Legend has it that Elvis wrote “All Shook Up” after shaking up a bottle of Coke. Actually, it was Pepsi. And it was the songwriter Otis Blackwell who wrote it on a dare by one of the owners of Shalimar Music. Although Elvis did share the songwriting credit with Blackwell.
This shaken up bottle of Coke is how I feel right now. A little aimless with bubbles bursting before anything can be enjoyed. After 30 years of weaving and my attempts to eke out some semblance of a living as a weaver and weaving instructor, I’m facing a dilemma. I’m getting increasingly frustrated in selling my handwovens for their true value and at the same time attracting students interested in learning to weave. It may be that I’m in the wrong place. After all, Memphis is music, not fiber.
Case in point, I regularly donate my handwoven scarves, purses and wall hangings to local non-profit organizations with art auctions as fund raising venues. My pieces always sell and the organizations are able to benefit from my donations. It’s a win-win situation. This past year, I donated two rep weave wall hangings to one of these non-profits. Total value was for $300. No one assumed that that would be the highest bid, but it would have been nice to receive a little something with 3 digits for both pieces. Each piece takes between 30 and 50 hours to design, prepare, weave, and finish. Sadly, that was not the case, with one piece receiving only $25 and another only $30. And so my bubble was burst. I just can’t compete with paintings which seem to be the most popular medium wherever I look. There are many hobby weavers here in Memphis, but I’m one of just a couple of studio weavers, so there aren’t enough of us to educate the public and compete for their attention about our medium. Certainly not in the way that the great number of painters are able to. Sad.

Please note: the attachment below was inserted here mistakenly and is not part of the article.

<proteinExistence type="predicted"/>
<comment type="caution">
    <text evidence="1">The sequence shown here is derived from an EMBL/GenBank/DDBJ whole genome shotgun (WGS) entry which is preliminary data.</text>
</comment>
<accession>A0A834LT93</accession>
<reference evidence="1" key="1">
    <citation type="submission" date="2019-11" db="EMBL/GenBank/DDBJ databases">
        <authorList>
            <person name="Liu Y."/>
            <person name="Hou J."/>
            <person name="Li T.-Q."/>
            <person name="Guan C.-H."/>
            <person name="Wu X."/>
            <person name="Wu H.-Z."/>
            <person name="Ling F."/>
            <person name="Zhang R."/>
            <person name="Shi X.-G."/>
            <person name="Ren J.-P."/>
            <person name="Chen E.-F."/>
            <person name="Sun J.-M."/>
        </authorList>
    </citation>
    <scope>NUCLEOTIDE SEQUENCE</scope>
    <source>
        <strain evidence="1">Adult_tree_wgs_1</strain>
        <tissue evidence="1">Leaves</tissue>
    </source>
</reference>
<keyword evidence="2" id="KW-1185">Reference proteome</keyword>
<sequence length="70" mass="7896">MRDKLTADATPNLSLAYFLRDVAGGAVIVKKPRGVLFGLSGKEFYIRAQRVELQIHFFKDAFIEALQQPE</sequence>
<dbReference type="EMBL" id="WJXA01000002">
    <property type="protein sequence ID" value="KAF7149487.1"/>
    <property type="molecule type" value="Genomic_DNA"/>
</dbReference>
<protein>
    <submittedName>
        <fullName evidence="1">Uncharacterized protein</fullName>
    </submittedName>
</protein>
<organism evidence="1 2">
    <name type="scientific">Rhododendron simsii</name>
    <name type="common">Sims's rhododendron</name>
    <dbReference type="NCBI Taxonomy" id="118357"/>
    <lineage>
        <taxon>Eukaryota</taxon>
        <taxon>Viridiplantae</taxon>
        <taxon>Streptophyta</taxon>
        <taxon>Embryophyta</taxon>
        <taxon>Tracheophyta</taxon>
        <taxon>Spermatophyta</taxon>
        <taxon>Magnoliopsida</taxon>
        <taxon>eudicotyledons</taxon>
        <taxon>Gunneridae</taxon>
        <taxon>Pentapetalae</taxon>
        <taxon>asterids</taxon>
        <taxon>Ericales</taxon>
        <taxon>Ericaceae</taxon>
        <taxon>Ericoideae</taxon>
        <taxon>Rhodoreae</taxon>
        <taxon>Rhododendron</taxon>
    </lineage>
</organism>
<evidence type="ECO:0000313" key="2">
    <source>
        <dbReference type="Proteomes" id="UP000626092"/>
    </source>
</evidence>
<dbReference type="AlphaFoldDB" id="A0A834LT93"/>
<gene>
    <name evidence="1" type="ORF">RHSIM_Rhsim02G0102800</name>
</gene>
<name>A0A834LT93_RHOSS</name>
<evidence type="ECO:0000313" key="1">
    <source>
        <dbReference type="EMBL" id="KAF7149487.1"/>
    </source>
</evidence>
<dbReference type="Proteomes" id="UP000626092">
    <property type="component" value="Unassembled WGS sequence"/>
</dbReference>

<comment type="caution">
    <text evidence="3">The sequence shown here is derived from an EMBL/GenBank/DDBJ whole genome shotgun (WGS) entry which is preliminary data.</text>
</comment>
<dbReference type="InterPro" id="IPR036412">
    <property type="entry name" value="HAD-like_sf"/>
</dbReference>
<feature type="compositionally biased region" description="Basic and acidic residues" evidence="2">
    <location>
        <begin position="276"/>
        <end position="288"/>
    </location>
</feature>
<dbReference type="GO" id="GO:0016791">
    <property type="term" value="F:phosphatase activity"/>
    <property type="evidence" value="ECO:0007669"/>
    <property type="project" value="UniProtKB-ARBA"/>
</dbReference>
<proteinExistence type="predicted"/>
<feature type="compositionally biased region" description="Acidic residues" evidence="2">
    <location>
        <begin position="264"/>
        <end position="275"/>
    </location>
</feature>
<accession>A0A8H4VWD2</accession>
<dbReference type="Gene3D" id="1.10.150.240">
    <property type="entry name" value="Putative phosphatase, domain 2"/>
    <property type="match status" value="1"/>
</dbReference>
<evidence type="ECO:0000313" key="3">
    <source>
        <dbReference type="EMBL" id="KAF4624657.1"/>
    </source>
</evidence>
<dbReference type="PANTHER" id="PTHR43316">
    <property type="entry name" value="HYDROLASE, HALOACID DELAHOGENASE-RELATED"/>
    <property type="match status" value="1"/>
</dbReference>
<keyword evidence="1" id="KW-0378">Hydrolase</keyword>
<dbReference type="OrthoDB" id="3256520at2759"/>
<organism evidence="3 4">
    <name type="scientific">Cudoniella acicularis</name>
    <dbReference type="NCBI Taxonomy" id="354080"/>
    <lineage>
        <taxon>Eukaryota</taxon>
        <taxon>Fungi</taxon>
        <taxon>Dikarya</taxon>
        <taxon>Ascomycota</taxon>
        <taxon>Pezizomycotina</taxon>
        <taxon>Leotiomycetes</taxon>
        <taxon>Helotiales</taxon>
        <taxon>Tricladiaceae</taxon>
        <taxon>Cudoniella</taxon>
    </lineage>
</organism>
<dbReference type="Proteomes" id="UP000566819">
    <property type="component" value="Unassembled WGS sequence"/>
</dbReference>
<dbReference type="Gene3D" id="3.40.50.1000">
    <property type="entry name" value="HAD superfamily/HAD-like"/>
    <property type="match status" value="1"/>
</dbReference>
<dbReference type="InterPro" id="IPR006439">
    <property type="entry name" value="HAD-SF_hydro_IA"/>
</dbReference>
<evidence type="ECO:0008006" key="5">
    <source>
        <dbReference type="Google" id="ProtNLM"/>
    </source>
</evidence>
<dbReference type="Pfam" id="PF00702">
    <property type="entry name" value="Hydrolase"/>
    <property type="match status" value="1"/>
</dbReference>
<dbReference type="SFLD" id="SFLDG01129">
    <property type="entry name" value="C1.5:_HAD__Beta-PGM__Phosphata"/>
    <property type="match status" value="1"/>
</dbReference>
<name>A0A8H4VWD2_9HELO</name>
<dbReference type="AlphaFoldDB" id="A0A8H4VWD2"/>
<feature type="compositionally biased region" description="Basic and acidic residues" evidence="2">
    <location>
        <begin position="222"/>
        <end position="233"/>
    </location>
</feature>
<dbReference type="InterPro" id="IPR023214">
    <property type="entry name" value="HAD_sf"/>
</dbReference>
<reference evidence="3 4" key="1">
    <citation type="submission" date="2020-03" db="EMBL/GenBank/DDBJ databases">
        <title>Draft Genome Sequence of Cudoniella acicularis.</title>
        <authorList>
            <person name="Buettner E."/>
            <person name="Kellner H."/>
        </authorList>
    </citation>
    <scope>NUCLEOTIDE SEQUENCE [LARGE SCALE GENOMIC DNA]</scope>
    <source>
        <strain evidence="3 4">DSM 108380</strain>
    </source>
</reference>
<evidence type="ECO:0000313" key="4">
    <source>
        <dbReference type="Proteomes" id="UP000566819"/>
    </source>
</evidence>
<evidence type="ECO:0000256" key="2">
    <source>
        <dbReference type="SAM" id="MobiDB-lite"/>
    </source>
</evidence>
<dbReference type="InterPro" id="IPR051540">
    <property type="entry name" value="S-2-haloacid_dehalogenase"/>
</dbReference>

But I have another love, and that is in creating handbound books. In my upcoming shows, I plan to test the local market and offer some of my book creations for sale. These are blank books that can be used for sketching, journalling or photo albums. Eventually I would like to explore sculptural books and create artists’ books. I am currently taking an online class called “Creative Bookmaking” with Sue Bleiweiss of Two Creative Studios. I have been working on some fabric covered books, using either hand printed Indonesian batik fabric or dupioni silk fabric.
The books I made have 8 signatures of a 32 lb. weight fine writing paper. I followed instructions for the longstitch/linkstitch binding in Keith Smith’s book, Volume I: Non-Adhesive Binding, Books Without Paste or Glue. It was a little tricky as I had to drill the stitching holes in the spine between each of the signatures that made a pair rather than aligning the holes with each of the signatures. Stitching for each pair of signatures was done in the same holes for the long stitch part of the binding. The link stitch looks like a chain stitch and it appears at the top and bottom of the spine. Some more examples:
And so this looks like the future of book arts and me in Memphis! I will continue to create whether at the loom or the book bench, and we shall see what the market will bring.
Filed under: Memphis | Tagged: All Shook Up, book arts, cotton fabric, dupioni silk, Elvis, handmade book cover, Indonesian batik, Keith Smith, long stitch binding, Memphis, Sue Bleiweiss, thai mango paper |